The Swampy Darkness of The Black Angels


On a dark, rainy day in Sydney filled with steam and sweat, it felt appropriate to connect with Austin-based lead singer Alex Maas from The Black Angels.

The band have a belter of a new album, Death Song, out this month (the first in way too long in my opinion). Come get swampy with us.

As far as music inspiration goes, it’s always interesting to hear what you last listened to before finalising your most recent album. So what was it, punk, Turkish folk?

Gosh, I listen to so many different kinds of music, from Damien Jurado, Kevin Morby, to Horace Andy and The Music of Tuva like Ubgashbklar and Trio of Khomuz Players. Our band has so many influences I don’t even know where to start. So much amazing music right now.

Do you haven favourite tips for keeping calm before a show?

Five minutes of ‘quiet time’ before the show and remembering how music is therapy to be shared, not something to be feared. Sometimes that works and sometimes it doesn’t.

The first international city I ever visited was Austin in 1997. It was the first time I ever saw a proper hip-hop DJ play and people breakdancing at a place called Nasty’s. Austin being such a hotbed of musical talent, have you noticed the scene change over the years? Are you still living in and around Austin?

Yes, we all live around Austin, it’s a beautiful city with so much happening. I love little dives like Nasty’s, they give the city so much charm. I see more and more talented bands that have a ton of focus and drive. I definitely see more and more psychedelia here. Most big bands save Austin for festival plays so it seems like we don’t get as many big touring acts. But that opens the door for lots of local bands to jump in there.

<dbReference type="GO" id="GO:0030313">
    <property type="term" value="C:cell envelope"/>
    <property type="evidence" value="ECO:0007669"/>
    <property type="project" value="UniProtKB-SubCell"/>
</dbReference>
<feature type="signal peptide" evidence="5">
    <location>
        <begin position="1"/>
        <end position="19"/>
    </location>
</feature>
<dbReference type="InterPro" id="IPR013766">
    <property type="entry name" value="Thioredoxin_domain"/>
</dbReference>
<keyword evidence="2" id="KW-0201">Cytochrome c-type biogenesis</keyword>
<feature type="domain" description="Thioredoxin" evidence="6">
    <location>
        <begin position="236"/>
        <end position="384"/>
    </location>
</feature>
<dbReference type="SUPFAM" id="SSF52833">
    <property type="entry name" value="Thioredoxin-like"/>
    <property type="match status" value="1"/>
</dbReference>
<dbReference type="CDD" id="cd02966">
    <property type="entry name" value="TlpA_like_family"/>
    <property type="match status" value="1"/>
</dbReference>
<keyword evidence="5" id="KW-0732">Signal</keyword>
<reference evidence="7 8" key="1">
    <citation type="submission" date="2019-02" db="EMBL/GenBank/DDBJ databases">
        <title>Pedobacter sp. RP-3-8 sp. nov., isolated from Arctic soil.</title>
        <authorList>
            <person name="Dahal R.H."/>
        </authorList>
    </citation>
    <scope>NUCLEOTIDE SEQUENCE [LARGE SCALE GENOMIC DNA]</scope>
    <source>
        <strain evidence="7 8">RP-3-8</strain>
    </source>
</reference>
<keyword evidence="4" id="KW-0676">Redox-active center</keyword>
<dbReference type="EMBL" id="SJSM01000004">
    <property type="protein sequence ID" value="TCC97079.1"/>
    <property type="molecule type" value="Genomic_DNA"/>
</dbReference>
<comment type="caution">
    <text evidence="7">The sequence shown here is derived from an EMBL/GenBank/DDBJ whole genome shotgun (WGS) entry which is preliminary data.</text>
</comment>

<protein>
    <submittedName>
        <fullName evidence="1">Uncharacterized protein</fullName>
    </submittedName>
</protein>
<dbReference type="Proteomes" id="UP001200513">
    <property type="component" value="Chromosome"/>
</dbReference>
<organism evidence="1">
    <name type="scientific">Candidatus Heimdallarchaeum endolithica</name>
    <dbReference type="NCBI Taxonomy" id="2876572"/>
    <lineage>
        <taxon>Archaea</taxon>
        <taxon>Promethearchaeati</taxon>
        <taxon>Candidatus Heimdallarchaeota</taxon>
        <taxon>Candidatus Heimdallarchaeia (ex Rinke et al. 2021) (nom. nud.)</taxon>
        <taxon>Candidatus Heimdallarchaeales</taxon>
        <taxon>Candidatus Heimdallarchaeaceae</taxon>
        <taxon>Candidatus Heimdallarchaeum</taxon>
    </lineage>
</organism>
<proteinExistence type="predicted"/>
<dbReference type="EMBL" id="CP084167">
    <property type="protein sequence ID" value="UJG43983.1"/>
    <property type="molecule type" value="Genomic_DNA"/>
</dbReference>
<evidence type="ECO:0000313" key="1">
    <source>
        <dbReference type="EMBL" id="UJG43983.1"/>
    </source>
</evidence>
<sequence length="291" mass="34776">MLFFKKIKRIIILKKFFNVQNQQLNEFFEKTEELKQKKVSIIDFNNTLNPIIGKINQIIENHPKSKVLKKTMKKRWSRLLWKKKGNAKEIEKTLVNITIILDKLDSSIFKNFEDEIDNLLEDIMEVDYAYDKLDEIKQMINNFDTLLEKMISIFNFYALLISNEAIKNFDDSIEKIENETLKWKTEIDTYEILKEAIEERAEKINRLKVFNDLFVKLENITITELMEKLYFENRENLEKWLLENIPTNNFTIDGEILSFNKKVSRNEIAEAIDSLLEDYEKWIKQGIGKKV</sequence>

As far as lyrics and music go, are you surprised by the swampy darkness that comes out?

 If we reach the swampy darkness, we run towards it with like a moth to a light. I don’t think by nature we are “dark” individuals but our eyes are open to the poisonous and noxious world. So I guess naturally our main output musically may lean towards understanding the darkness of humanity and its complexity.

Having been on the soundtrack to some pretty amazing cinematic shows in the past few yearsPeaky Blinders and True Detective to name a fewhas this lead to other work scoring films or short film projects? Is this something that interests and inspires you?

It has led to other work and does inspire us. I enjoy making music for film because you make the music once and enjoy it then, in that moment and you don’t have to re-create it ever again. I look at it like the Tibetan Buddhist sand drawings that are only temporary, I enjoy the impermanence. Obviously, their sand drawings are far more temporary.

The cover art for Death Songs and all your other albums—I couldn’t find the artist—is this the same person? How important is album art and backdrops for shows? Have you been working with anyone of note lately?

It’s Christian Bland, our drummer! He is really inspiring to me, he has done almost all of The Black Angels artwork. He likes to listen to the record while we are in the studio and draws inspiration there. He truly is great.

There’s quite a few of you in the group, how collaborative is the songwriting process amongst you all?

It’s pretty collaborative, one person may bring an initial idea in and then we all try to make it better. We always put the song first.

And finally, when are you visiting Australia next?

Damn, we wish we lived in Australia! You guys have California weather but with more grounded people. We absolutely can’t wait to come back. I hope it’s VERY soon.

Thanks so much for making albums that are full pieces of art that I have on repeat.

Sign up for the Monster Children Newsletter